It has been said, and remains so that a brand is more than a logo. To connect with their customers on a deeper level, companies use branding to convey a unique personality, essence, or vision to their target audience. Through things like website design, tone of voice and even marketing, you can develop a reputation, for the business, that drives sales and opportunities.
However, it’s difficult to create a solid reputation using nothing but your own marketing messages. That’s because when you are new to a business landscape, new market or you have a new product or service, you may not have the weight or authority to roundly and truly influence the way that your customers feel. It takes a lot of time, proof and persuasion to convince your audience that you are the fun-loving, socially conscious, responsive and trustworthy brand that you say you are. That is where media relations comes into the picture.
What is media relations?
Media relations is a subset of public relations. While public relations involves the way that you present yourself to everyone (the general public), media relations concentrates on brands’ interactions with a very specific audience: the media.
In the past, it was a lot easier to define media relations. The number of outlets that people had for information was limited. For a long time, we had the radio, television, and newspapers or magazines. Now, however, we’re living in a digital world where media relations can include everything from interactions with influencers to discussions with bloggers, and more.
To keep things simple with our media relations definition, we refer to it as a mutually beneficial relationship between a brand and a specific media outlet. That media outlet can be anything, from offline newspapers or journals in a particular industry to a blog or even a vlog channel. The only important thing to remember is that the media contact needs to have sway over a specific group of people. Hopefully, those people will be in your target audience.
As well as publishing a new news story on your website and your social media pages, your media relations campaign could mean that you share that message:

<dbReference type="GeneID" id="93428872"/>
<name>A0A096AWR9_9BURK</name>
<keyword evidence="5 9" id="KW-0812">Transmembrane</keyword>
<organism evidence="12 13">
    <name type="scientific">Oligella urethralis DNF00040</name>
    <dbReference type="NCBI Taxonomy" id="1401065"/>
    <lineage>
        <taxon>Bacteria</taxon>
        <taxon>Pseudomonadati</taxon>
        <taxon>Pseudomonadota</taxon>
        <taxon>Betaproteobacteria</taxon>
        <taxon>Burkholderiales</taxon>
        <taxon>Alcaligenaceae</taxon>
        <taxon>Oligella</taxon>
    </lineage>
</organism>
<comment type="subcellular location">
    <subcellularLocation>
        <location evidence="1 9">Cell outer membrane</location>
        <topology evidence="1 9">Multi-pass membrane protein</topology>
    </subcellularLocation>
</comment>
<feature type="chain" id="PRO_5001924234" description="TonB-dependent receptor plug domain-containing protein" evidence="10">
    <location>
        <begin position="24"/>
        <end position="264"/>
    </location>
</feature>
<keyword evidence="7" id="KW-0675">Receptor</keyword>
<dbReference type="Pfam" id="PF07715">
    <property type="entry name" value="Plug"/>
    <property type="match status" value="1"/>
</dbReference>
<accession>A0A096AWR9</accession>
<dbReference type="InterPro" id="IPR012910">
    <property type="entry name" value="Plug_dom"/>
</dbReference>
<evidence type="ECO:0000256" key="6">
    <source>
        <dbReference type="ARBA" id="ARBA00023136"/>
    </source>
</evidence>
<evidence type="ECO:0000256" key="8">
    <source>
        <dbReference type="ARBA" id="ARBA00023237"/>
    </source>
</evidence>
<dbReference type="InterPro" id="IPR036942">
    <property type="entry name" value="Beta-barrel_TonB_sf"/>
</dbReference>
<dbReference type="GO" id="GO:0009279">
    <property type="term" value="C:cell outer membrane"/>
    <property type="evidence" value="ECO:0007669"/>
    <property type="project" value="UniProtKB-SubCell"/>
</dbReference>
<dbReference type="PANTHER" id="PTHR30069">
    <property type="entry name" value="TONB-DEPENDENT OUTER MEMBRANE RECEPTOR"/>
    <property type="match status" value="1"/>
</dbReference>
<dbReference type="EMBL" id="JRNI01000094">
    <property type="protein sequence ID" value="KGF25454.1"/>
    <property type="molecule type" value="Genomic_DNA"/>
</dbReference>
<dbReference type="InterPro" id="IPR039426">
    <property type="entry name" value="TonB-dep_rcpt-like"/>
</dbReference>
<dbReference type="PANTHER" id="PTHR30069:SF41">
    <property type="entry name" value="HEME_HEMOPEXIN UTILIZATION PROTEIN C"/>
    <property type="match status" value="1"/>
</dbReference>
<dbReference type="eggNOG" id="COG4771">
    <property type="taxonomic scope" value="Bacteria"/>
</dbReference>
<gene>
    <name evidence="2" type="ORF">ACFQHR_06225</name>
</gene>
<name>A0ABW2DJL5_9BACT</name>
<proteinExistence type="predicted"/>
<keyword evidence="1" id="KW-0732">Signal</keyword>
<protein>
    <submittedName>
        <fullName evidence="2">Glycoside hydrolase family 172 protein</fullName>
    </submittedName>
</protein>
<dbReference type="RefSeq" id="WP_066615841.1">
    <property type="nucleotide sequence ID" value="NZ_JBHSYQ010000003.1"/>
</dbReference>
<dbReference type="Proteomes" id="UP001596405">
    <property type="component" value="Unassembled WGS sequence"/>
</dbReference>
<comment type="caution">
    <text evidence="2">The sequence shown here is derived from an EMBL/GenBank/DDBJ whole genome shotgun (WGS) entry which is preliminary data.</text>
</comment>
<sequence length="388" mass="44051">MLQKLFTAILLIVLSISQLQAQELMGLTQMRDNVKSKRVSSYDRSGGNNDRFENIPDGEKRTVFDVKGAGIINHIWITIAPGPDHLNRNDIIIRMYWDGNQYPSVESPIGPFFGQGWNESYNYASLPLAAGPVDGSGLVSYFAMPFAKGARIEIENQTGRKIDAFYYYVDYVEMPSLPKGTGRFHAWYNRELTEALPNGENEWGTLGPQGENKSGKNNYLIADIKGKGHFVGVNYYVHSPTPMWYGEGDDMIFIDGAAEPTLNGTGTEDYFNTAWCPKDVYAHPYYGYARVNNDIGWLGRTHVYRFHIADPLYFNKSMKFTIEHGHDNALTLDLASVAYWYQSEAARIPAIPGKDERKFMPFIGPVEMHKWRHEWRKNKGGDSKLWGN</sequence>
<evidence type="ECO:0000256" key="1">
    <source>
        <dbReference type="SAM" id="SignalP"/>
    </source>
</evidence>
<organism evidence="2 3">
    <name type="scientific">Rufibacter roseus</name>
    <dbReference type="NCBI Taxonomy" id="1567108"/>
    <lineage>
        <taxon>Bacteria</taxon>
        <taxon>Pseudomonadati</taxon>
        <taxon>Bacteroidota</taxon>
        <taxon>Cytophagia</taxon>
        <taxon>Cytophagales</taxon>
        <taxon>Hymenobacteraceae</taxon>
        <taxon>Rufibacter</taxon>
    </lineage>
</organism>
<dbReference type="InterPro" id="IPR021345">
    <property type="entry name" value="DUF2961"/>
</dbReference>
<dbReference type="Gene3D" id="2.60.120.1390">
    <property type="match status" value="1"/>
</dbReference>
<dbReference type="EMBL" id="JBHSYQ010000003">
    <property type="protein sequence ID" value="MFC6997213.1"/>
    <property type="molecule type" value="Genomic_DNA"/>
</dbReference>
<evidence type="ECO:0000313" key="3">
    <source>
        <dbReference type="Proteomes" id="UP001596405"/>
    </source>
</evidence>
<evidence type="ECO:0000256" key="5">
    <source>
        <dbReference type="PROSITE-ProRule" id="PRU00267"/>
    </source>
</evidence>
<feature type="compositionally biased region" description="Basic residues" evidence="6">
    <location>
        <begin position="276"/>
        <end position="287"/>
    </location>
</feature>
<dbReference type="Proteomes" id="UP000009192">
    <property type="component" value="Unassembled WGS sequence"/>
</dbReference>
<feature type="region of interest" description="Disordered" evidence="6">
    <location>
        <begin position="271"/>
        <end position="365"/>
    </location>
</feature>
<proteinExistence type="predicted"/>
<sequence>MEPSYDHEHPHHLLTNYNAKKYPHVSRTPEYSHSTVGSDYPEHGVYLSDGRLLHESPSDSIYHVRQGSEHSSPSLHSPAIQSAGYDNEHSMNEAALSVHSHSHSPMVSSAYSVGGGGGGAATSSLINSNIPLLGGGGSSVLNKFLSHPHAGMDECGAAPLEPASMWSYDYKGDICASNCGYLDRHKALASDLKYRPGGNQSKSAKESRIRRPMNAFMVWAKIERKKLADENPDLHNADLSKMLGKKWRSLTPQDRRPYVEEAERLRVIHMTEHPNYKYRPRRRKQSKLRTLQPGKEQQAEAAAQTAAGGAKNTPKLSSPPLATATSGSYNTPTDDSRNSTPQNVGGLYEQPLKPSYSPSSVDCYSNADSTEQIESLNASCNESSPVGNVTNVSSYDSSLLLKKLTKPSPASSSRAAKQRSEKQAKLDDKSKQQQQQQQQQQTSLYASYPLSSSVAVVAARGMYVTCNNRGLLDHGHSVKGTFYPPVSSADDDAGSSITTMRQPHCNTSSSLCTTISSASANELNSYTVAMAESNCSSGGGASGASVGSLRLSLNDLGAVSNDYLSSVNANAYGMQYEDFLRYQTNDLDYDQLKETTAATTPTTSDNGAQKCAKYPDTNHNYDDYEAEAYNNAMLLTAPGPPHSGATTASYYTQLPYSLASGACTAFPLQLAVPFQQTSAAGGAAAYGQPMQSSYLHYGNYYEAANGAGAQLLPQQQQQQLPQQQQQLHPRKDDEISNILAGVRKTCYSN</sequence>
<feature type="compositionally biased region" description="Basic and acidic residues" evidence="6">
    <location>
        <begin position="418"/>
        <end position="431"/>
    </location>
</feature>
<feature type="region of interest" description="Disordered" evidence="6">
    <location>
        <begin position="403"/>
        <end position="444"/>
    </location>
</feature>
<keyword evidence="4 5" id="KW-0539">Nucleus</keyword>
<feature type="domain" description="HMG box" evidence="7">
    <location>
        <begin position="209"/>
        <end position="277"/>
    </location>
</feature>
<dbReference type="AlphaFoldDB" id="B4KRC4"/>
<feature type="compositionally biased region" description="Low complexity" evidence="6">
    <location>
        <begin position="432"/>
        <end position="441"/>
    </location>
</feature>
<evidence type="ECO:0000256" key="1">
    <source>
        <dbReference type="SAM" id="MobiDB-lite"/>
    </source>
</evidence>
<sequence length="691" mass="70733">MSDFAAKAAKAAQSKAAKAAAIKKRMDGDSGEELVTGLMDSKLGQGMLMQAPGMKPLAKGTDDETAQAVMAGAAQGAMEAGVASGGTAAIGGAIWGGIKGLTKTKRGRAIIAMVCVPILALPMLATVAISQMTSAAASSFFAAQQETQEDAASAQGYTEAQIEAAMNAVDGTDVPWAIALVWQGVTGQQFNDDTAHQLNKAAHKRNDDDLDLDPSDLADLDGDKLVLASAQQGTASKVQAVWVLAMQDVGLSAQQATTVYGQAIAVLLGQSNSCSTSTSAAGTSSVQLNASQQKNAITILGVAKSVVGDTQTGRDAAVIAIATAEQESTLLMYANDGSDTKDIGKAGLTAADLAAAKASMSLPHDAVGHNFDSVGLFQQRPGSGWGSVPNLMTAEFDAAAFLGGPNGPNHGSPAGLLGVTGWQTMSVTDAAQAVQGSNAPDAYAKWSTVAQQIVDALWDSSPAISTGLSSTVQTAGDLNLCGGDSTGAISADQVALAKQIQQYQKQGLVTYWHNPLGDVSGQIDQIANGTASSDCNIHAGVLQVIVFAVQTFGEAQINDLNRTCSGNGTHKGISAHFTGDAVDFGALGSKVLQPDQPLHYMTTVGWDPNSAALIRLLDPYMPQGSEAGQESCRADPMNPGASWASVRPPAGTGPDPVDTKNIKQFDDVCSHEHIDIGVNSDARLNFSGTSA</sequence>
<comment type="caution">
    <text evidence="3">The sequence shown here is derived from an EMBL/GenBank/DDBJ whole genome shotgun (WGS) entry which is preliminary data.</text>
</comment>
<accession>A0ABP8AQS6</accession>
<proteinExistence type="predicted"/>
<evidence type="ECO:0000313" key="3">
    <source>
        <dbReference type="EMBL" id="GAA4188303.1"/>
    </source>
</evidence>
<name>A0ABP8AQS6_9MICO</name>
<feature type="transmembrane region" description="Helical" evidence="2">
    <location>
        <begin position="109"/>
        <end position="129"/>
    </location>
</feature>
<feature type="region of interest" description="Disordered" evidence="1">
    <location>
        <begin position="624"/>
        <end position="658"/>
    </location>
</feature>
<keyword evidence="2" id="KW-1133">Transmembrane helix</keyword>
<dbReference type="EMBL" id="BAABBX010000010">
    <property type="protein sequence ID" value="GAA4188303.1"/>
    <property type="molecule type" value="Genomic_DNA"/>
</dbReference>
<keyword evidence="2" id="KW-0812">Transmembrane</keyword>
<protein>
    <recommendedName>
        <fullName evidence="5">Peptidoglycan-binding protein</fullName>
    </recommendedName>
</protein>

On industry forums.
On specific news websites.
Through television and radio shows.
In magazines and print media.
Through vlogs and videos from influencers.
On social media (via influencers).
The better your media relationship becomes, the easier it will be to ensure that you’re reaching a wide and engaged audience every time you have something important to say.
Why is media relations important?
A note of warning here: Media relations isn’t just another promotional strategy.
You won’t use your connections with influencers and journalists every time you have something new to share. What’s more, media relations can’t be a substitute for a proper strategy for the development of brand identity. You still need to run marketing campaigns and prove yourself to your audience in other ways.
However, media relations can help to complement your brand activities, to generate more attention, and more credibility for your brand.
Here are some of the biggest benefits of media relations:
Trust development: Potential customers are more influenced by the people that they trust, from market influencers to journalists, than brands. A company can tell a client that it’s reliable and valuable for decades, and that message still won’t hit home until another, credible figure confirms it.
Brand reach: Posting a news story about your business on your website is great. On the other hand, if you publish a story through a media outlet, you expand your brand reach to include everyone in that company’s audience. The right media relationship can expand your sales opportunities and help you to reach new possible clients like never before.
Search Engine Optimization (SEO) potential: When you interact with various forms of digital media to improve your position online, you can also benefit from search engine results. Backlinks and mentions from other authority brands can help boost your position too. This is particularly true in the age of E-A-T, where Google is prioritizing Expertise, Authority and Trust.
For existing companies, a solid media relations strategy adds credibility and weight to the message that you’re sending out in the world. For new businesses, the benefits of media relations can ensure that you grow and gain attention much faster than you would on your own.
The Nigeria Institute of Public Relations (NIPR) defines public relations as a “strategic communication process” that builds relationships between businesses and the public. On the other hand, media relations is all about strengthening the ties that you have with specific influencers, journalists, and editors that will help you to reach your adoring public. While public relations shapes the message that you want to send to your wider audience, media relations provides a megaphone and a wider area to cover.
Media relations is how you give some extra punch or weight to the message you’re sending out to the world, by filtering your content through a more credible environment.
Make the most of your media relationship
With the right media relations, businesses of all sizes and backgrounds can accelerate their growth and discover new opportunities. However, it’s important to remember that media relations aren’t a one-size-fits-all concept. The definition of “media” as we used to know it is changing. With things like social media, blogs, vlogs and podcasts to think about, the way that you define media relations for your business might be very different to the strategies another company uses in the same industry.
Last line: The key to successful media relations campaigns and processes is finding the outlets that have the most influence over, and impact on your target audience, develop the right strategies, and shoot your shot.